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Hacking poverty

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May 27 · Issue #14 · View online
iAfrikan Daily Brief
Something has been bothering me for several years. It has become more pronounced with the advent of FinTech, AgriTech, Transport Tech and many other digital technology solutions targeted at low-income earners (or poor people) across Africa.

I, over the years, have been dismissing the thoughts as me just being cynical and skeptical and that it will all pan out well in the long run. However, with each year that passes, it seems like this very thought is not only going away but things don’t look like they will get better.

For a long time, I have come to question whether it is sustainable to offer, especially exploitative, digital services and products to poorer African people with low income or in some cases unemployed?
I took this photo after getting off a Boda Boda in Entebbe, Uganda. I managed to beat traffic but realised soon that I couldn't carry much while riding on a Boda Boda.
So, this past weekend I asked a few people about this, specifically, I asked: shouldn’t the goal be to get the (poorer) people to earn more i.e. they move into the middle class instead of sucking more money out of them?

The premise of this question was based on the logic that if you are going to sell poor people products and services that keep them in the vicious cycle of poverty (e.g. mobile money loans that make them even more dependent on the loans given the fees they charge) then it is not a sustainable business practice nor something that can grow a country’s economy in the long term as they will eventually (most likely, at some point) not be able to afford such products. More than that, is it not better and beneficial to everyone (i.e. government, startups, corporates, etc.) that we collectively try to find ways to lift as many people out of poverty as possible, creating a middle class, that benefits everyone?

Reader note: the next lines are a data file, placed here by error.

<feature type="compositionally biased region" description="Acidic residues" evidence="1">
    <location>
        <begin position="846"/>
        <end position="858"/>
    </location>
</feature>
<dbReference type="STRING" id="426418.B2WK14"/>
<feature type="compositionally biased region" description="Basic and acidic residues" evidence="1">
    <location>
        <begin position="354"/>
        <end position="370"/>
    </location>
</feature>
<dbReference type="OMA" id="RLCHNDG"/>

One answer to my question that resonated is this one:

Yip - the poor must end up more skilled, productive and earn more … that should be the development focus … flogging more products and services to the poor is a dead end game - Max Pichulik, Partner at Impact Amplifier

Let’s take another example. Boda Bodas (in East Africa) or Okadas (West Africa) are being hailed by many as a great solution to Africa’s transportation problems especially in congested, badly maintained, and badly managed cities. So much so that there are now several new Boda Boda and Okada startups in Africa that have created Uber-like apps for requesting them. However, using myself as an anecdote when I travel across the continent, I only use motorcycle taxis when I need to get somewhere quickly and urgently. I admit I am a terrible example of a typical Boda rider (by the way, boda is South African township slang for death/dying, and having been on bodas many a time, I think I’ve come close to meeting my maker several times). The typical Boda / Okada rider is mostly students or low-income earners who most times cannot afford an Uber (or similar) or a cab. Add salt to the wound, public transportation (the type that is supposed to be offered by governments) is almost non-existent or badly managed.



Also, once a regular Boda / Okada rider gets a job (or a better paying job), they will either get a car or have enough disposable income to afford better transportation which allows them to run errands (how much shopping can you carry on a Boda?).



The point I am trying to make, despite digressing slightly, is that we keep trying to innovate and hack our way around poverty instead of realizing that the best solution for all of us, is to hack poverty away.



Do you agree?

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